So,,,,, how would I mod a genz streamliner without effecting the same mushroom cloud.

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A modified fender seems to sell ok and doesn't appear to effect value, the mod'ed stingrays ive seen for sale often struggle to find a buyer

????

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I must admit that I have never found the need to change anything on any of the Fenders that I own. I like the way they sound just fine. I wonder sometimes if impressionable players get caught up in a 'you need to mod your bass' mindset. I also agree that an amp plays such a vital part in the sound of the bass, a fact that can often be overlooked. However, if a player really feels that a different pup, bridge, etc will make their bass sound the way that they want it to sound then why not?

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[quote name='Adrenochrome' timestamp='1383738156' post='2268289']
Or you could buy the right bass in the first place :P
[/quote]

I Agree. With an amp that allows it to sound like it should.

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Sometimes though, people buy a bass because it just feels (and maybe looks) right. The neck is the major component in that. Buy a bass with a great neck and you can easily change the pickups, tuners, bridge, etc to get a better sounding bass. But if it doesn't play well, I'm not sure that swapping in a new neck is actually a "modification"? More like changing the entire bass! (IMO).

And while I agree with the point about the quality of your amp, sometimes upgrading your rig can expose weaknesses in your bass sound that you hadn't previously noticed. And in that case, a change of pickups (for example) might sort it out - especially if you don't have the funds to buy another bass as you've just spent them on the amp! :D

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My American Standard Fretless Jazz is exactly the same as the day it was purchased. Not changed a thing. And I hardly ever play it. My '79 Sabre is how it was given to me except I had the pickups rewound and modified the switches. That goes out with me every couple of months.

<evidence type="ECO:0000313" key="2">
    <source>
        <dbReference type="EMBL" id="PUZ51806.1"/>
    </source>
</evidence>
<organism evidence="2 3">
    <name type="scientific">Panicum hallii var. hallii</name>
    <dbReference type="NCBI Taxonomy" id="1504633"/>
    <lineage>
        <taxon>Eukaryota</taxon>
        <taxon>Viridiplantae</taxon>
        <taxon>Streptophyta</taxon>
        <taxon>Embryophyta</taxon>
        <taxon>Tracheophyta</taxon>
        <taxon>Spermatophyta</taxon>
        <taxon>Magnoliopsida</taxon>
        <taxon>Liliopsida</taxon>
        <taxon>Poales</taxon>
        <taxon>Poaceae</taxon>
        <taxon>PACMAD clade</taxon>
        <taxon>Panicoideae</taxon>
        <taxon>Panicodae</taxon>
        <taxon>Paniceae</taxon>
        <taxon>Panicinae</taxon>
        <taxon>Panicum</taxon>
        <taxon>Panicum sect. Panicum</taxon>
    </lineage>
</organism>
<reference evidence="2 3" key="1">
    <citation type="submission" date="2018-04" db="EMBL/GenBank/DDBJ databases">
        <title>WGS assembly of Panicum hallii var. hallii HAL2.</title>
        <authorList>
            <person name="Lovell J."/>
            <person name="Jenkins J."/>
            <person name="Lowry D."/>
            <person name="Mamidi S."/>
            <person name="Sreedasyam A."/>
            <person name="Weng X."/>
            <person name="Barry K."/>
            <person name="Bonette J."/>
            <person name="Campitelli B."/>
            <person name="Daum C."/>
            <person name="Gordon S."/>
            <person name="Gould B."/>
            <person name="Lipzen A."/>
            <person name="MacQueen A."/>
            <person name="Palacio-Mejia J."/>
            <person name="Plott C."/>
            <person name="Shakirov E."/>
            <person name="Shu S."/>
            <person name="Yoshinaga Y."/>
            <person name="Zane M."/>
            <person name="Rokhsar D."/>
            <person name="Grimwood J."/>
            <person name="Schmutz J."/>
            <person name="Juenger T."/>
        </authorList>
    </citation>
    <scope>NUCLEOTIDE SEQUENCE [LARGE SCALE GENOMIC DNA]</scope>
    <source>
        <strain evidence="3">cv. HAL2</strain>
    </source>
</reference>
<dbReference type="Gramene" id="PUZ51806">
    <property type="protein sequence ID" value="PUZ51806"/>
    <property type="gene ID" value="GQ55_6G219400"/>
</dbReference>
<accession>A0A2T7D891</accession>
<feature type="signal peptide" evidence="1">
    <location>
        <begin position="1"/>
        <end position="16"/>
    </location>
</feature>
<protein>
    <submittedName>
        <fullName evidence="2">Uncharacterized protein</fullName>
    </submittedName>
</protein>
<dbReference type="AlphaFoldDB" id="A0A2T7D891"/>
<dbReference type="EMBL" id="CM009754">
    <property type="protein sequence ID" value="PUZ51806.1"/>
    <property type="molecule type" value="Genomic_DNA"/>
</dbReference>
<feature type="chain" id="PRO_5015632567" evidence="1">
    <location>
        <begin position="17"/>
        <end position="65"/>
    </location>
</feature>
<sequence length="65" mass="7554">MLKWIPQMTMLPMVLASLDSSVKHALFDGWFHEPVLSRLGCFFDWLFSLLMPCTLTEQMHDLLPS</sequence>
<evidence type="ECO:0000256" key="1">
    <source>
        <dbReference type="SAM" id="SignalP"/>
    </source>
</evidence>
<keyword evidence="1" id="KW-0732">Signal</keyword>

My 70s Jazz however is in fact a bitsa, it started out life as a Squier VM. I have replaced everything over time. First the pickups (Wizards), then the hardware (70s Gotoh tuners and Badass), then the body (1973) and finally the neck (1974). I could never have afforded this bass in one go and I don't believe in credit cards. So this was the only way I could get what is now my main bass, it's out with me 3-4 times a week.

Currently starting on a new bitsa build using the VM neck (which is great by the way), a Precision body from eBay and all the other bits I have aquired along the way trying to get my Jazz just right. Plus some very old EMG P pickups I found in the bottom of a box after I moved house.

For some people I think the availability of custom options is a real lure with Fenders. It's gotta be the cheapest way to get a custom built (ish) bass. I think the reason people are reluctant to modify something like a Lakland or a Sadowsky is that the upgrades have kind of been done already.

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cant under stand bass players who recommend a certain bass then tell you what they have done to make it right..just buy the right one first.....i got a Chinese squire cause i couldn't afford anything else and have moddied it ,and love it got all the bits from ebay and recon it plays really well has good as any mexican precision

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Isn't it actually getting hard to find a second-hand one for sale that's not been modded in any way? (That's if it's not a bitza with no Fender parts except the logo)

[quote name='peteb' timestamp='1383652146' post='2266969']